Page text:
The Democrats running for lieutenant governor and secretary of state appear to be picking up ground on their GOP opponents as they head into next week’s election, according to an Atlanta-Journal Constitution/Channel 2 Action News poll.
Including the race for governor, where poll results have Democrat Stacey Abrams and Republican Brian Kemp deadlocked, the top three offices are in play as voters head to the polls Tuesday.
In the lieutenant governor’s race, Democrat Sarah Riggs Amico chipped away at Republican Geoff Duncan’s lead, according to the poll released Thursday. Of those polled, 46.9 percent plan to support Duncan, with 44.8 percent planning to vote for Amico. The difference of 2.1 percentage points falls within the poll’s 3 percentage point margin of error, making the race a statistical tie.
Also too close to call, according to the poll, is the race for secretary of state. Of those surveyed, 42.1 percent responded that they would vote for Democrat John Barrow, and 41.2 percent said they would support Republican Brad Raffensperger. An additional 5.4 backed Smythe DuVal, the Libertarian candidate, and 11.3 percent were undecided.
The poll was conducted Oct. 21 to Tuesday by the University of Georgia’s School of Public and International Affairs. It surveyed 1,091 likely general election voters who said they had voted in recent contests and were definitely or probably going to vote in November.
It showed increases for both Amico and Barrow.
Duncan, a small-business owner and former state representative from Cumming, had a 6.1 point lead over Amico in the AJC/Channel 2 poll released last month. In the same poll, Raffensperger, also a former state legislator and the CEO of an engineering firm, held a lead of about 5 percentage points over Barrow, a former member of the U.S. House.
Jennifer McCoy, a political science professor at Georgia State University, said the state’s changing demographics and the polarization of the country’s politics have both contributed to Democrats faring better in the polls heading into Election Day.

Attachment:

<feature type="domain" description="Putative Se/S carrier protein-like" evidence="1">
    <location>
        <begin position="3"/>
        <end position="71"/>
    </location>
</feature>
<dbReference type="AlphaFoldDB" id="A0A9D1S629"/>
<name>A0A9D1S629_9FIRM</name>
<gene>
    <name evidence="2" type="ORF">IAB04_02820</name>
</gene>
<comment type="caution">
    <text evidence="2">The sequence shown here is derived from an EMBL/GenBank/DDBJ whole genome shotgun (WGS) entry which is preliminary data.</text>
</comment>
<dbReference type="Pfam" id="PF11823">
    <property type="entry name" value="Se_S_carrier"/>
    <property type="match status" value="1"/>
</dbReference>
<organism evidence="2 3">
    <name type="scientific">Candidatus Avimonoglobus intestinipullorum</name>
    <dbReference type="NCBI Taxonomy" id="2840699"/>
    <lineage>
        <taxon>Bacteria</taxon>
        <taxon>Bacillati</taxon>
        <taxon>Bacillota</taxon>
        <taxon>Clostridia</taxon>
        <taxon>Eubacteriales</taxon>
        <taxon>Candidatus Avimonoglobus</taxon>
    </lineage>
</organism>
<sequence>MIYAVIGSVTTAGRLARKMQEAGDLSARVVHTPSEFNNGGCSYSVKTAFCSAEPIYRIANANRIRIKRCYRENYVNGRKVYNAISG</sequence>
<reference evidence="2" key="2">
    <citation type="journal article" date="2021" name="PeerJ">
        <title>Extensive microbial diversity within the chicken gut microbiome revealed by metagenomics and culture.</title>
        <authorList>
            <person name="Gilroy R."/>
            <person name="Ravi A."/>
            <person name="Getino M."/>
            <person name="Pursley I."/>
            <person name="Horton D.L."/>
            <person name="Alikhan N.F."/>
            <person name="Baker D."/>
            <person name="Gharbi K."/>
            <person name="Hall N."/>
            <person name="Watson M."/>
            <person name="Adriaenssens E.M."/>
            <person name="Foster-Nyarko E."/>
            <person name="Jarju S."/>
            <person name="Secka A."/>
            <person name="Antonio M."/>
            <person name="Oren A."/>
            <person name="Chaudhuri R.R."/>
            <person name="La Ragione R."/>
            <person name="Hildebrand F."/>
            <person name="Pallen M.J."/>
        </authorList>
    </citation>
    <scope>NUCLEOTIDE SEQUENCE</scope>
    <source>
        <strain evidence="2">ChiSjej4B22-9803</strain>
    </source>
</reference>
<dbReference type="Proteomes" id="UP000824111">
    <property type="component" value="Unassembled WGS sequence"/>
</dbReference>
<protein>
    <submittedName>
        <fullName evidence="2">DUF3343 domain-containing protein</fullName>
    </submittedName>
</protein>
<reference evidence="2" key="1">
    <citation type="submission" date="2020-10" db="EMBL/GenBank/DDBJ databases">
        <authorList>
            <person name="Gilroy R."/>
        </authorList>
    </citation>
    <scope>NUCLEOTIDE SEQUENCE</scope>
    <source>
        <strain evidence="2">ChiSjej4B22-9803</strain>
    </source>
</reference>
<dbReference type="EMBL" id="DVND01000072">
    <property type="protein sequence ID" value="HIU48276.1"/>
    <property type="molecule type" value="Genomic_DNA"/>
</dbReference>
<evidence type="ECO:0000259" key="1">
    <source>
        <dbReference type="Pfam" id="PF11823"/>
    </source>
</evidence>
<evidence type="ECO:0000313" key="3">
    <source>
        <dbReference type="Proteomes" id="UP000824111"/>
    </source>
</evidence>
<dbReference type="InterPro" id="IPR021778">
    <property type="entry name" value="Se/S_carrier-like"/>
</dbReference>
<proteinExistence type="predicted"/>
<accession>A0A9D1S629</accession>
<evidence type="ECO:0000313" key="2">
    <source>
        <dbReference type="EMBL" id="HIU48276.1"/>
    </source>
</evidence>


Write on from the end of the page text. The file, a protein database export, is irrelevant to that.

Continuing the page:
“People have been predicting that, because of a demographic change, eventually the Democrats would have a better chance and be able to outpoll Republicans,” McCoy said. “So now it shows even polls when Republicans have been dominating the last 20 years in Georgia.”
Amico, a Marietta business executive, said the new poll “reflects the turnout and enthusiasm we’re witnessing at the grassroots (level) on our statewide ‘We Are Georgia’ bus tour.”
Duncan campaign spokesman Dan McLagan said he expects the race to be close.
“Anyone who hits the gym or orders a pizza instead of voting will get hit with the same multithousand-dollar tax increase as everyone else to pay for their liberal promises,” he said. “That’s an expensive slice of pepperoni.”
With about 8 percent of voters still undecided, the lieutenant governor’s race remains up in the air.
Many voters contacted by The Atlanta Journal-Constitution said they didn’t have strong feelings about either race, with most saying they already voted — or planned to vote — along party lines.
Very few said they knew much about the candidates other than that they would get their votes.
Carolyn Arnold, a retired registered nurse from Canton, said while she wasn’t very familiar with Duncan and Raffensperger, she always voted for the Republicans on the ballot.
“I’m pretty conservative,” she said. “I don’t believe in a lot of politically correct opinions that are out there in the Democratic Party.”
On the other side, Norcross resident Elizabeth Hartman said while she supports Democrats “more often than not,” it was important she voted the straight party ticket this year.
“At this point, I feel like I need to support Democrats as much as possible,” she said. “I feel very uncomfortable supporting anyone who feels like they need to toe the (President Donald) Trump line.”
The strong party support mirrors the AJC/Channel 2 poll.
According to Republican voters polled, 92.2 percent said they plan to vote for Duncan, and 84.1 percent lined up behind Raffensperger.
Of those who identified as Democrats, 91.7 percent said they planned to vote for Amico, and 85.9 percent said they would vote for Barrow.
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